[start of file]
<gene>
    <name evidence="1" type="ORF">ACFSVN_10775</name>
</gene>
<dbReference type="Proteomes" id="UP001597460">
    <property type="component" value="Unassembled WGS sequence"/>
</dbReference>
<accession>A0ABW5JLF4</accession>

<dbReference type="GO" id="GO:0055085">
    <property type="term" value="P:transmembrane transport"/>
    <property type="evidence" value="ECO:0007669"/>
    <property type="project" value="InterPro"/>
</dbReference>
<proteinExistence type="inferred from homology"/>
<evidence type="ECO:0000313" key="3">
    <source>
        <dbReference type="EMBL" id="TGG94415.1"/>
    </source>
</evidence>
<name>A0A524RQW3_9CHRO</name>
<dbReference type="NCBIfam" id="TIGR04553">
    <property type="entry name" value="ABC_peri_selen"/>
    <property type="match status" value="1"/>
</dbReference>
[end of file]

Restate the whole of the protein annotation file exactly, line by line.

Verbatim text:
<gene>
    <name evidence="1" type="ORF">ACFSVN_10775</name>
</gene>
<dbReference type="Proteomes" id="UP001597460">
    <property type="component" value="Unassembled WGS sequence"/>
</dbReference>
<accession>A0ABW5JLF4</accession>

<dbReference type="GO" id="GO:0055085">
    <property type="term" value="P:transmembrane transport"/>
    <property type="evidence" value="ECO:0007669"/>
    <property type="project" value="InterPro"/>
</dbReference>
<proteinExistence type="inferred from homology"/>
<evidence type="ECO:0000313" key="3">
    <source>
        <dbReference type="EMBL" id="TGG94415.1"/>
    </source>
</evidence>
<name>A0A524RQW3_9CHRO</name>
<dbReference type="NCBIfam" id="TIGR04553">
    <property type="entry name" value="ABC_peri_selen"/>
    <property type="match status" value="1"/>
</dbReference>